LM: Not content with writing one series of books you are also up to book two in The Blood War trilogy, Embers of An Age. Tell us about the Blood War and Embers of An Age. Do you have any news for fans regarding book three?
TM: I’m a repressed overachiever…what can I say.
The Blood War Trilogy was my attempt at writing a more epic style of fantasy. I’m not really sure I succeeded, but I guess in comparison to my other books it is pretty epic.
I think the BW books are written in a more classic style, the prose and storytelling more like the books I loved as a kid mixed with a grander scale concept like George RR Martin’s Song of Ice and Fire, though don’t think I’m comparing the two. It definitely isn’t Game of Thrones.
As for book three, now that I finished the two short stories ahead of it, I’m starting work to finish the trilogy. The hope is to have it out by November of this year. We’ll see how that goes.
LM: Do you think there's a trend in authors choosing to write a series rather than a standalone novel? If so, why do you think this is?
TM: To be blunt, series are more marketable. While an author can write great standalones, there’s no guarantee a reader will come back again. With a series, once you have a reader invested in the characters, they want more. So, from a purely promotional point of view, series are where the money is.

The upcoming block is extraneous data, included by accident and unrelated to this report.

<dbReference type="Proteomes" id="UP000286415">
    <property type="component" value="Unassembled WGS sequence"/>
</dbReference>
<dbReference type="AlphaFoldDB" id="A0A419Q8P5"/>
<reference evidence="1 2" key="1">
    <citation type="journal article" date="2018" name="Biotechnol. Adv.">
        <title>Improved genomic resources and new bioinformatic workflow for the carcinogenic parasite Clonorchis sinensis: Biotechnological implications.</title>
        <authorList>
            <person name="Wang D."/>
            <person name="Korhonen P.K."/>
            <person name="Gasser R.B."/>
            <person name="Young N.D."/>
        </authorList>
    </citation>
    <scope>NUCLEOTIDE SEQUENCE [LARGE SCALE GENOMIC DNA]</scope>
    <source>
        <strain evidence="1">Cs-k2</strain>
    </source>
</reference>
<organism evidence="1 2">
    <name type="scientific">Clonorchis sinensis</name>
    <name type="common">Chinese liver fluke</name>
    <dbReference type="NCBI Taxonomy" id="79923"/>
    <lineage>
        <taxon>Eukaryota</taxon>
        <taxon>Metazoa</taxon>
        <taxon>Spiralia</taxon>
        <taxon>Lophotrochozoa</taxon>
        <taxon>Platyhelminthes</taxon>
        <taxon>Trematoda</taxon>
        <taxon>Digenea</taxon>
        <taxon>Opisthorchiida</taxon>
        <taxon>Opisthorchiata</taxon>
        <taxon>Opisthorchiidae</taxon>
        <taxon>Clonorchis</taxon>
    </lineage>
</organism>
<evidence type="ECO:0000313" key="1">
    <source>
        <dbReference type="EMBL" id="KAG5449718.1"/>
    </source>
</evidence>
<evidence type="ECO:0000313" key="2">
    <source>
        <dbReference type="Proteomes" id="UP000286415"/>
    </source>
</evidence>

I also think authors fall in love with their characters. When you sit down and create someone you really want to spend time with, cutting them out of your life after one book sucks.
LM: If you had to select the thing you enjoy most about writing a series and the thing you enjoy least compared to writing a shorter piece, what would they be?
TM: The series format allows me to come back to a world over and over that excites me, and that’s great. That said, a series requires me to keep track of all the crazy crap I think up so I don’t screw the pooch in a future book.
Shorter works are more intense for me. I love the one and done feeling sometimes, getting in and telling a story with less commitment. Then again, when you write a short piece, you’re so concerned with telling a complete story you close off the world and it’s hard to come back to it if you want.
LM: What is the best piece of advice you could give another writer?
TM: Absorb everything. No one is perfect, so every time someone says something about your work, seriously think about it. You might not change anything, deciding that person’s opinion isn’t right for you, but always consider what they’re saying. A lot can be learned by listening.
That and practice. The more you write, the more you interact with the written word, the more you learn about it. Write until your fingers bleed, and then write some more.
LM: In general, as a reader what do you think good writing is?
TM: That depends. Sometimes I’m content with subpar writing in the mechanical aspects if the story is engaging, and sometimes I hate books that are written flawlessly.
Enthusiasm goes a long way toward making average prose entertaining. At the end of the day, I’m not judging a book by the rules but by its ability to entertain me. A book I finish is good writing.
LM: Your Kindle (or generic non-branded e-reader) is broken and you can only have one book (not your own!) on there. What would it be and why?
TM: Honestly, why would I want to read my own work? I’m sick of the crap.
Otherwise, I’d probably have something like the Great and Secret Show by Clive Barker, or perhaps Imagica. I can read Clive’s books over and over without tiring of them.
For More on Tim Marquitz go to http://www.tmarquitz.com